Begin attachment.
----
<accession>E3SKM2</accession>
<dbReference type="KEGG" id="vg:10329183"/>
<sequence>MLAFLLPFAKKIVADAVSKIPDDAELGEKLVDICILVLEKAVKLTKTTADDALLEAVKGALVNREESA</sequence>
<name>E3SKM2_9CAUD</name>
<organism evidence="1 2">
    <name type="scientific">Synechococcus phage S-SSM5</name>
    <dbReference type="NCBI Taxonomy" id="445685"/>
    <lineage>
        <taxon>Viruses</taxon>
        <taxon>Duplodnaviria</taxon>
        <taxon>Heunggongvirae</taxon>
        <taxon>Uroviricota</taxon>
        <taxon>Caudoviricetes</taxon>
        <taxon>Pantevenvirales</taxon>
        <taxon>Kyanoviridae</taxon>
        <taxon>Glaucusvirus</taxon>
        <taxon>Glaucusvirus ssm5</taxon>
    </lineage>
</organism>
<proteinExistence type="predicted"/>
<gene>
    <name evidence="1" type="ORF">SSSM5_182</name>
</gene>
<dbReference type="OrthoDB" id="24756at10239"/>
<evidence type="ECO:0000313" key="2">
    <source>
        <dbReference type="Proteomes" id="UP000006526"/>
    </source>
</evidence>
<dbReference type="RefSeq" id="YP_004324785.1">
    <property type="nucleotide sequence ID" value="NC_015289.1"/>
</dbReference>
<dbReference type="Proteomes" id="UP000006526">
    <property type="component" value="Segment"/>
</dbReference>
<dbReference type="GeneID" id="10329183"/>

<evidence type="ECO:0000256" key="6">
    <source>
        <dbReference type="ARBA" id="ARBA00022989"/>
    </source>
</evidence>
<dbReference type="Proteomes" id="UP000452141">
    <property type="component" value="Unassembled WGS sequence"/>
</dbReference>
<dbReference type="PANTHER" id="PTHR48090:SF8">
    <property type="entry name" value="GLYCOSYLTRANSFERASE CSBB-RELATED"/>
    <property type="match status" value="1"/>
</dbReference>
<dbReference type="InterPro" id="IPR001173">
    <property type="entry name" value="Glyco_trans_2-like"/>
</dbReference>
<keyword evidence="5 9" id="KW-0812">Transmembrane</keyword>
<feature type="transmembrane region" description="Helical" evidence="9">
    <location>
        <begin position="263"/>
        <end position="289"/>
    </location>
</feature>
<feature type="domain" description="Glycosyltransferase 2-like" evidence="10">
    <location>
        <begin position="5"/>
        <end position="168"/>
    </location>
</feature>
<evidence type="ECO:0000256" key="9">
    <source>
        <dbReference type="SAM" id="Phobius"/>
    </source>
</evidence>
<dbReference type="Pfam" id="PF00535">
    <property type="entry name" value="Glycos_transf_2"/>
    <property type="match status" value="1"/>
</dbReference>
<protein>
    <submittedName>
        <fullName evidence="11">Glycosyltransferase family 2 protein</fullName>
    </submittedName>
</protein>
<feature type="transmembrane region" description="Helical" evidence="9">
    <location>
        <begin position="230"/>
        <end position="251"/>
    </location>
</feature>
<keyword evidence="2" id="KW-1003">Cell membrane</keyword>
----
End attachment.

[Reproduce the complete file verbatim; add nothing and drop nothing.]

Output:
<accession>E3SKM2</accession>
<dbReference type="KEGG" id="vg:10329183"/>
<sequence>MLAFLLPFAKKIVADAVSKIPDDAELGEKLVDICILVLEKAVKLTKTTADDALLEAVKGALVNREESA</sequence>
<name>E3SKM2_9CAUD</name>
<organism evidence="1 2">
    <name type="scientific">Synechococcus phage S-SSM5</name>
    <dbReference type="NCBI Taxonomy" id="445685"/>
    <lineage>
        <taxon>Viruses</taxon>
        <taxon>Duplodnaviria</taxon>
        <taxon>Heunggongvirae</taxon>
        <taxon>Uroviricota</taxon>
        <taxon>Caudoviricetes</taxon>
        <taxon>Pantevenvirales</taxon>
        <taxon>Kyanoviridae</taxon>
        <taxon>Glaucusvirus</taxon>
        <taxon>Glaucusvirus ssm5</taxon>
    </lineage>
</organism>
<proteinExistence type="predicted"/>
<gene>
    <name evidence="1" type="ORF">SSSM5_182</name>
</gene>
<dbReference type="OrthoDB" id="24756at10239"/>
<evidence type="ECO:0000313" key="2">
    <source>
        <dbReference type="Proteomes" id="UP000006526"/>
    </source>
</evidence>
<dbReference type="RefSeq" id="YP_004324785.1">
    <property type="nucleotide sequence ID" value="NC_015289.1"/>
</dbReference>
<dbReference type="Proteomes" id="UP000006526">
    <property type="component" value="Segment"/>
</dbReference>
<dbReference type="GeneID" id="10329183"/>

<evidence type="ECO:0000256" key="6">
    <source>
        <dbReference type="ARBA" id="ARBA00022989"/>
    </source>
</evidence>
<dbReference type="Proteomes" id="UP000452141">
    <property type="component" value="Unassembled WGS sequence"/>
</dbReference>
<dbReference type="PANTHER" id="PTHR48090:SF8">
    <property type="entry name" value="GLYCOSYLTRANSFERASE CSBB-RELATED"/>
    <property type="match status" value="1"/>
</dbReference>
<dbReference type="InterPro" id="IPR001173">
    <property type="entry name" value="Glyco_trans_2-like"/>
</dbReference>
<keyword evidence="5 9" id="KW-0812">Transmembrane</keyword>
<feature type="transmembrane region" description="Helical" evidence="9">
    <location>
        <begin position="263"/>
        <end position="289"/>
    </location>
</feature>
<feature type="domain" description="Glycosyltransferase 2-like" evidence="10">
    <location>
        <begin position="5"/>
        <end position="168"/>
    </location>
</feature>
<evidence type="ECO:0000256" key="9">
    <source>
        <dbReference type="SAM" id="Phobius"/>
    </source>
</evidence>
<dbReference type="Pfam" id="PF00535">
    <property type="entry name" value="Glycos_transf_2"/>
    <property type="match status" value="1"/>
</dbReference>
<protein>
    <submittedName>
        <fullName evidence="11">Glycosyltransferase family 2 protein</fullName>
    </submittedName>
</protein>
<feature type="transmembrane region" description="Helical" evidence="9">
    <location>
        <begin position="230"/>
        <end position="251"/>
    </location>
</feature>
<keyword evidence="2" id="KW-1003">Cell membrane</keyword>